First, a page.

In operation, the leading cross-sections 210, 220 create a larger bore for the shank section following these cross-sections so that the rear portion 115 minor diameter D1 passes into the bore with less resistance and drag. This in turn reduces any coating loss on the fastener where the fastener has been provided with a bore coating. The second pair of cross-sections 230, 240 create a larger board for the rear portion 125 of the shank attempt to open up #

FIGS. 10-13 illustrate various alternative embodiments of the present technology. FIG. 10 illustrates a fastener 30 with a shank 300 with single pair of cross-sections 330, 340, positioned following a helix 312. Sections 330 and 340 are equivalent in size and relationship to sections 230 and 240 in FIGS. 1-9. FIG. 11 illustrates another embodiment with a single pair of cross-sections. A fastener 40 with a shank 400 with single pair of cross-sections 410, 420, at the leading edge of the helix. Sections 410 and 420 are equivalent in size and relationship to sections 210 and 220 in FIGS. 1-9.

FIG. 12 illustrates another embodiment with back-to-back pairs cross-sections. A fastener 50 with a shank 500 has two pairs of cross-sections 510, 520, and 530,540 at the leading edge of the helix. Sections 510, 520 are equivalent in size and relationship to sections 210 and 220 in FIGS. 1-9. Sections 530 and 540 may be equivalent to sections 210 and 220 or may be equivalent to sections 230 and 240.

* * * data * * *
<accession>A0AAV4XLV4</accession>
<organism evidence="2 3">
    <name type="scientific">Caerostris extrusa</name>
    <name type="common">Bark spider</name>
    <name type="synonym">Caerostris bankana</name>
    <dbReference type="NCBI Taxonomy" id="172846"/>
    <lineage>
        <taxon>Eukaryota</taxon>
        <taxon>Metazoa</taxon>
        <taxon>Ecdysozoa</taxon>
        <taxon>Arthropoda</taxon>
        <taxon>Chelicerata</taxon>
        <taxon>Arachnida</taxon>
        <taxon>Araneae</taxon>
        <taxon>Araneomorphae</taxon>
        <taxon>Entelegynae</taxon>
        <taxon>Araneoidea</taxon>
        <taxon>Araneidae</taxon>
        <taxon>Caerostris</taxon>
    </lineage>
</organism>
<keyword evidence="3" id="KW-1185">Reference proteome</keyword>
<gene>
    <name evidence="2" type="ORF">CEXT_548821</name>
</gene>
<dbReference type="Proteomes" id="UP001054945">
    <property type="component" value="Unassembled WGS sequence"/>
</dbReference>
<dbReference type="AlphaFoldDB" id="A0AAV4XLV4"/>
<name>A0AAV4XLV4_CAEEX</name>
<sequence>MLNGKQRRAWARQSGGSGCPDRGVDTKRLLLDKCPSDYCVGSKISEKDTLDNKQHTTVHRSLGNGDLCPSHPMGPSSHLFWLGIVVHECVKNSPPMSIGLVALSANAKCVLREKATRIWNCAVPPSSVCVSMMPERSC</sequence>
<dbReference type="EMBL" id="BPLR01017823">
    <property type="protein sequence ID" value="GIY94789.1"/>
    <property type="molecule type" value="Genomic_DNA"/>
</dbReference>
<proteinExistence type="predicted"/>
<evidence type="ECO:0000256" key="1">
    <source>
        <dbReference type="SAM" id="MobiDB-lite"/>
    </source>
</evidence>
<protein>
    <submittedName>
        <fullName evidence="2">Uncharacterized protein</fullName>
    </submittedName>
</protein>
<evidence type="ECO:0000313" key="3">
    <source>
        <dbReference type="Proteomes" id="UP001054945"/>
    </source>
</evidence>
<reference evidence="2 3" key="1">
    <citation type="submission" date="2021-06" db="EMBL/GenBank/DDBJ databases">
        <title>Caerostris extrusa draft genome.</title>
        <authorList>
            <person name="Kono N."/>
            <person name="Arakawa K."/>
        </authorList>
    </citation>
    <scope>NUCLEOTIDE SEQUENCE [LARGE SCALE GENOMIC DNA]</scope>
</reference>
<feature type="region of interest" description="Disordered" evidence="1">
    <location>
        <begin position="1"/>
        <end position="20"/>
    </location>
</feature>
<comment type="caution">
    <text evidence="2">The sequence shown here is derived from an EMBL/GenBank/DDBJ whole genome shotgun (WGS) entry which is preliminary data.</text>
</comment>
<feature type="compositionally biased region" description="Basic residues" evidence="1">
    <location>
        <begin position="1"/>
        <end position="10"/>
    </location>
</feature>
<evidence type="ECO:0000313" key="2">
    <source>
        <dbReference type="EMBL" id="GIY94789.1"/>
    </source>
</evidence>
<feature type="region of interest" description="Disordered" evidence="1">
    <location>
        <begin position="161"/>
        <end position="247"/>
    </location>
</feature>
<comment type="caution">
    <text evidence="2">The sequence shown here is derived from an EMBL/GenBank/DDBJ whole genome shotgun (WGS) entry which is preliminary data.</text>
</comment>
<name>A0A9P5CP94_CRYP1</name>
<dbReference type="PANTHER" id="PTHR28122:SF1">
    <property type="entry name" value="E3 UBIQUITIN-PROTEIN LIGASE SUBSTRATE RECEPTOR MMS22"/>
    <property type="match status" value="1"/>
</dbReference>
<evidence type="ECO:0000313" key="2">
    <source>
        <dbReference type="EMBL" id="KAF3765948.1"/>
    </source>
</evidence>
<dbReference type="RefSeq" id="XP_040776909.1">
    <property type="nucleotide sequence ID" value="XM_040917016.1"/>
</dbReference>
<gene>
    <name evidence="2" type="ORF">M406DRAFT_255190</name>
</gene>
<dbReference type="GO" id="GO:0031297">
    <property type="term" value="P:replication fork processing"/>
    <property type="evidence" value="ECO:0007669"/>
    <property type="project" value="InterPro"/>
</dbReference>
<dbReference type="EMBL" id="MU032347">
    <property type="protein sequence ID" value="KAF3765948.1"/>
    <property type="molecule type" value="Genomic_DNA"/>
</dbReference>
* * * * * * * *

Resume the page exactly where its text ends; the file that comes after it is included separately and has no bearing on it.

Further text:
FIG. 13 illustrates another embodiment with multiple back to back pairs of cross-sections. A fastener 60 with a shank 600 has two pairs of cross-sections 610, 620, and 630,640 within the helix 612 and two pairs of cross-sections 650, 660, 670, 680 following the helix 612. Sections 610, 620, 630, 640, are equivalent in size and relationship to sections 210 and 220 in FIGS. 1-9 and cross-sections 650, 660, 670, 680 are equivalent in size and relationship to sections 230 and 240 in FIGS. 1-9.